Everyone finally turns on Rassilon

Everyone finally turns on Rassilon

“Stories are where memories go when they’re gone.”

As I mentioned previously, the part of the beginning that I did enjoy was the scenes in the diner between the Doctor and Clara.  I enjoyed the way that those scenes played with my expectations.  It began and I thought the Doctor was checking on Clara who no longer remembered their experiences.  However, right from the start Moffat put in clues that Clara knew more than she was letting on; the example that jumps to mind is when the Doctor’s guitar starts to play (a guitar version of Clara’s theme, no less) on the diner’s speakers.  Clara doesn’t even react, which immediately made me start to suspect that she knew exactly who the Doctor was.

“You like a cliffhanger, don’t you?”

Another quote from the scenes in the diner, but I just had to include it because it made me chuckle.   I do love the meta-commentary on the shows abundant use of cliffhangers.

“Back to normal, am I? Only time I’ve been a man, that last body.  Dear lord, how do you cope with all that ego”

At this point the story picks up a bit, although, let’s face it, this episode isn’t really a terribly plot-heavy episode.  The Doctor learns what the Time Lords know about the hybrid from the General before demanding the use of the extraction chamber to save Clara.  The scene between the Doctor, Clara, and the General was where the episode began to pick up for me.  Clara remains Clara, observant and clever even though she is terribly confused and I really enjoyed Peter Capaldi’s performance.  The look on his face as he let the General offer Clara explanations made it clear that he was about to do something that he knew he really shouldn’t.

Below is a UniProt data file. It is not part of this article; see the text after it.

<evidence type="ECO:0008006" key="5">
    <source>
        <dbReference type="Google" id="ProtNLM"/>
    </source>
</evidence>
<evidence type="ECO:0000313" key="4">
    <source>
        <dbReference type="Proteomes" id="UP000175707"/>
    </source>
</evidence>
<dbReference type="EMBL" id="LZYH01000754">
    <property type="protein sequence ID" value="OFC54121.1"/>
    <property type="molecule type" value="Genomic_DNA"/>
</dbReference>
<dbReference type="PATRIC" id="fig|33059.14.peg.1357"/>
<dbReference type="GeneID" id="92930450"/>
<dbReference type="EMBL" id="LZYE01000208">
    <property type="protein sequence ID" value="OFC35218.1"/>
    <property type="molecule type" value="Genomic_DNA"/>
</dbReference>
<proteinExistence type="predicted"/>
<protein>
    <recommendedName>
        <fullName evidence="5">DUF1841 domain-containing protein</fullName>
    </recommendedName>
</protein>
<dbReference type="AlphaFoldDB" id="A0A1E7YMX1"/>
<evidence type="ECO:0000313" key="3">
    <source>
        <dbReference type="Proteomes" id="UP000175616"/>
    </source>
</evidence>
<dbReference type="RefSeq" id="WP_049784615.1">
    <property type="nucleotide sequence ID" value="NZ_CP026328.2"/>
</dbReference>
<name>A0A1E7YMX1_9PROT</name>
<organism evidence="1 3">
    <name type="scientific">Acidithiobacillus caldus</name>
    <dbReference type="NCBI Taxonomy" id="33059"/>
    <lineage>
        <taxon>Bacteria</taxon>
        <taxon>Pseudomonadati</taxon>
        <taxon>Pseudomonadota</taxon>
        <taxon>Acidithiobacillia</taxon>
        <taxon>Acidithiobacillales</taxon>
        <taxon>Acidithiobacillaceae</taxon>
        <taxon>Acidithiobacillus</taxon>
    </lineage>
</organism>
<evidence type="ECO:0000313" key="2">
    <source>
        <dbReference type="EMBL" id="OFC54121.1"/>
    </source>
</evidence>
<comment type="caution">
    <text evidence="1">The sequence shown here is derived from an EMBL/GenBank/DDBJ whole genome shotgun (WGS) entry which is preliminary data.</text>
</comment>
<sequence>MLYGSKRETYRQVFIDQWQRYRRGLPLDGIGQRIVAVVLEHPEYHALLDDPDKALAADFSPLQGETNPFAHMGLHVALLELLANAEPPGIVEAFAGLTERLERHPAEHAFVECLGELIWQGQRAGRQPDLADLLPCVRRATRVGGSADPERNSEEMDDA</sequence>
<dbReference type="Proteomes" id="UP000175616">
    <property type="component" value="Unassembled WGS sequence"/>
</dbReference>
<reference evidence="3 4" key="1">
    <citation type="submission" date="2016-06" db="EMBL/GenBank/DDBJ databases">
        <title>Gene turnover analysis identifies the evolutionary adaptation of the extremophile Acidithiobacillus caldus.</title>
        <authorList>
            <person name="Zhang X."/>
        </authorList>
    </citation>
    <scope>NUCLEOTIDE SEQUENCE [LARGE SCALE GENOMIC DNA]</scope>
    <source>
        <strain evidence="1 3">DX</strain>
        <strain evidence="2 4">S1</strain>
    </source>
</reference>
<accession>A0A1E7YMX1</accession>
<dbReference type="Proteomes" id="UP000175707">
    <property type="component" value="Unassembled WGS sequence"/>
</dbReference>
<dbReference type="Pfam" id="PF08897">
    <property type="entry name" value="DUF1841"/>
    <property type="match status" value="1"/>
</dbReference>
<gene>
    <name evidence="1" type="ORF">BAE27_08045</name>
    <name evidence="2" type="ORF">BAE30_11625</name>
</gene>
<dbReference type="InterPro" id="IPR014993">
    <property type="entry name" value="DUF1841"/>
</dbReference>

I really enjoyed the General throughout the episode.  While Ken Bones played the General, he was almost the lone voice of reason among the Time Lords, proof that they were not all corrupted.  I was enjoying his performance so much that I was a bit disappointed when he started to regenerate (I did like that the Doctor checked to make sure that the General wasn’t out of regenerations before shooting.  I guess that’s Time Lord courtesy).  However, I was pleasantly surprised to see the General regenerate into T’Nia Miller, a black woman.  First, I liked that the show was taking the traditionally male role of a general and suggesting that it was traditionally held by a woman.  Plus, let’s face it, most Time Lords that we see on screen are male.  I enjoyed the fact that Steven Moffat clearly wanted to depict on-screen that Time Lords can change their race and gender at any time.  The quote above even shows that he was specifically making the point that a Time Lord can be one gender for all of his or her regenerations and then suddenly be regenerated as the other gender.